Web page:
#5

The money paid to NGO’s is eye watering.

How many houses could you build for 5/6 Billion a year.

Game Over.


#6

If people were encouraged to save some of their income in the same way as they are encouraged to spend it all on consumerism, there probably wouldn’t be much of a problem at all.


#7

Currently most people get almost double their money in the form of tax exemptions when they save into a pension. Save a €100 a month, but it will only cost you €60. What more encouragement can there realistically be?


#8

Years ago I was employed by a major american multinational that shut manufacturing operations in Ireland, large numbers of people got substantial redundancy payouts and hundreds of them did not rest until it was all spent. The ability to defer gratification isn’t universal. Lots of people see their credit card limit as a spending target. Also the theft by the government from pension funds during the last crisis doesn’t inspire confidence. Add the chatter on here about a bond bubble and I think a plan B is needed.

Where do I put money that is protected from inflation, when it finally returns, and can’t be stolen by government? Bullion buried in the back garden?


#9

Governments over the years have created “consumers” instead of “savers” the encouragements need to be more publicly announced, too many adverts for “throw away crap” almost none for boosting savings.


#10

https://www.irishtimes.com/business/economy/raiding-pension-pots-the-latest-harebrained-solution-to-property-crisis-1.4274954?mode=sample&auth-failed=1&pw-origin=https%3A%2F%2Fwww.irishtimes.com%2Fbusiness%2Feconomy%2Fraiding-pension-pots-the-latest-harebrained-solution-to-property-crisis-1.4274954

“Take a tax free lump sum out of your pension to put to a deposit”

Insane idea that will do nothing but pump money from pensions into propping up the price of housing in addition to pensioners losing all the tax benefits.

Potential alternative

-Remove the arms length rule so your granny/parent can take an ownership in your property through her pension, literally becoming the “bank of mum and dad”. Funds stay within the pension, flows back to parents/grandparents who consume and draw down paying tax etc. All money stays in the Irish economy.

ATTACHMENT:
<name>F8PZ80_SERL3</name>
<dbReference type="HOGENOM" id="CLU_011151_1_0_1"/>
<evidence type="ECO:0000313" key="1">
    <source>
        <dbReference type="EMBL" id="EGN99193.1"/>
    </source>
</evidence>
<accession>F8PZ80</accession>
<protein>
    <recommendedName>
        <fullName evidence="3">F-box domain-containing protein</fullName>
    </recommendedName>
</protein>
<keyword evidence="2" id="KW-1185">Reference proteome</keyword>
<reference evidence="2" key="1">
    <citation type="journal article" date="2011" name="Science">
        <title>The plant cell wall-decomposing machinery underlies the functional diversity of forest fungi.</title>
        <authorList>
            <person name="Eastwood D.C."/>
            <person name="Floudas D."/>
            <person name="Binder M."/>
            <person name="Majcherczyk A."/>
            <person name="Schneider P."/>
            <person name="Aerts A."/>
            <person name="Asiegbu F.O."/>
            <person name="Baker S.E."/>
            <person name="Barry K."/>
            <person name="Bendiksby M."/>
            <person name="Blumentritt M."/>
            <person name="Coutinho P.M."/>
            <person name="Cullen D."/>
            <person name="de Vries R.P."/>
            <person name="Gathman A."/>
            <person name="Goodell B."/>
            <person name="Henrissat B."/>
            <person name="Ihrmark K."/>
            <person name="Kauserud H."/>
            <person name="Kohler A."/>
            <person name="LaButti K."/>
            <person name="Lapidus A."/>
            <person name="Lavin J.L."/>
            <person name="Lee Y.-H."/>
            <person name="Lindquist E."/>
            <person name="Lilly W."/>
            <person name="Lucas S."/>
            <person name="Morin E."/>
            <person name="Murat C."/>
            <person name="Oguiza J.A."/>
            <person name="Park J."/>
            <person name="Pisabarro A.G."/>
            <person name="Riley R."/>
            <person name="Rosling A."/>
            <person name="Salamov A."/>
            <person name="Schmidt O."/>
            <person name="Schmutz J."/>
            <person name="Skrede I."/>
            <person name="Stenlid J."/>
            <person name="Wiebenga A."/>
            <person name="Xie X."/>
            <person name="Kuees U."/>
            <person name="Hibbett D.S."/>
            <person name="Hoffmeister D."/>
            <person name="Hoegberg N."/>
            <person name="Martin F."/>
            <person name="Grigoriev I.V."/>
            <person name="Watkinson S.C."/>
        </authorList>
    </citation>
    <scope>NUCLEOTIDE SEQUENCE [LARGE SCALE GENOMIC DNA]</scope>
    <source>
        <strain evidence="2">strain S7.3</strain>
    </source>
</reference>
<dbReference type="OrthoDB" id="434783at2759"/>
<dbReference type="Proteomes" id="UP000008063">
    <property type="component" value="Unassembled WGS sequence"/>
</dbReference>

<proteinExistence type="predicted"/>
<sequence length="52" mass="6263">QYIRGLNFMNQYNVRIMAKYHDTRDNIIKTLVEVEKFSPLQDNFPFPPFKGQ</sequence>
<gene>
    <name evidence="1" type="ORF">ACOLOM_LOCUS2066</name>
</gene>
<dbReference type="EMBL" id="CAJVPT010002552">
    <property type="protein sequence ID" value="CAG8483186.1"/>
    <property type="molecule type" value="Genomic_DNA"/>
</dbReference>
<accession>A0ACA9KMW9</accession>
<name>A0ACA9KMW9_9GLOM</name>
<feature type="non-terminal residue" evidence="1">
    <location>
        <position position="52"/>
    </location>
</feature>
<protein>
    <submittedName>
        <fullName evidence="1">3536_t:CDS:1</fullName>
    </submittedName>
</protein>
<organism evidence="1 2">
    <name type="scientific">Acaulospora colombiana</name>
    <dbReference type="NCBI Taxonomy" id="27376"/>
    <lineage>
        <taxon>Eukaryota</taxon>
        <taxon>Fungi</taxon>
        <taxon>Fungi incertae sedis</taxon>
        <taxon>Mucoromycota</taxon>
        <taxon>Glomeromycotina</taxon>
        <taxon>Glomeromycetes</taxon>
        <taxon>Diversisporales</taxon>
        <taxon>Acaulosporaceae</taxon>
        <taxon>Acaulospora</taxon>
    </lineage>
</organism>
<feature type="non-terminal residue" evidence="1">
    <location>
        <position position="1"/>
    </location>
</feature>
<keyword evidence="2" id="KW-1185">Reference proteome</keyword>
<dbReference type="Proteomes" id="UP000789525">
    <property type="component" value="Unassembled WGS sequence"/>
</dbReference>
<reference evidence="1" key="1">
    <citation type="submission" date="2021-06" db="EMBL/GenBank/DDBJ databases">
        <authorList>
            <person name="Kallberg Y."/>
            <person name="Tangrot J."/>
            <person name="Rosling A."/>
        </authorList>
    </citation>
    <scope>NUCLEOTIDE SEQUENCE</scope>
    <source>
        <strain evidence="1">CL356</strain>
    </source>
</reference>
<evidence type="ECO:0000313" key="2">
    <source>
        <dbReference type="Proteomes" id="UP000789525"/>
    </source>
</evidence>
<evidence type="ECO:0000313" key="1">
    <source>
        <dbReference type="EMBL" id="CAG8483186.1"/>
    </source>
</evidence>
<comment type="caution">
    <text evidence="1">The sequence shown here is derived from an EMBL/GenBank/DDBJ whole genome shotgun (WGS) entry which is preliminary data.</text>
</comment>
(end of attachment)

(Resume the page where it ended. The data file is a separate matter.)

#11

The proportion of FTB’s with a pension scheme, let alone one that has €20k sitting in it will be small. But in principal it is a hair brained idea. And of course it will no doubt apply to ‘new’ homes only which is further subsidy to builders and landowners.


#12

also another layer of ‘professional fees’


#13

Costs. For example, the cost of a standard PRSA in Ireland is crazy. Most people are looking at about 5% contribution fee plus a yearly fee of about 2% of the money managed (1% to manage the underlying fund and 1% to the PRSA company for, well I don’t know what). Yes, there are cheaper ones available, but you need to know what you are looking for to find them. Company pension schemes tend to be even higher costs. Whereas Vanguard offer essentially free accounts. Rather than having someone like Vanguard provide investment accounts, in Ireland the accounts are managed by small organizations that charge high fees. Long term this makes a massive difference to pension returns. This needs to change.


#14

They allow this in Singapore. But they also require you to save into a private pension


#15

A large part of the is due to the fact PRSA’s are a revenue creation, they are awful outside of the facts you mentioned. They dont follow regular pension rules when it comes to early retirement, discriminate against those who dont own a company/company wont contribute.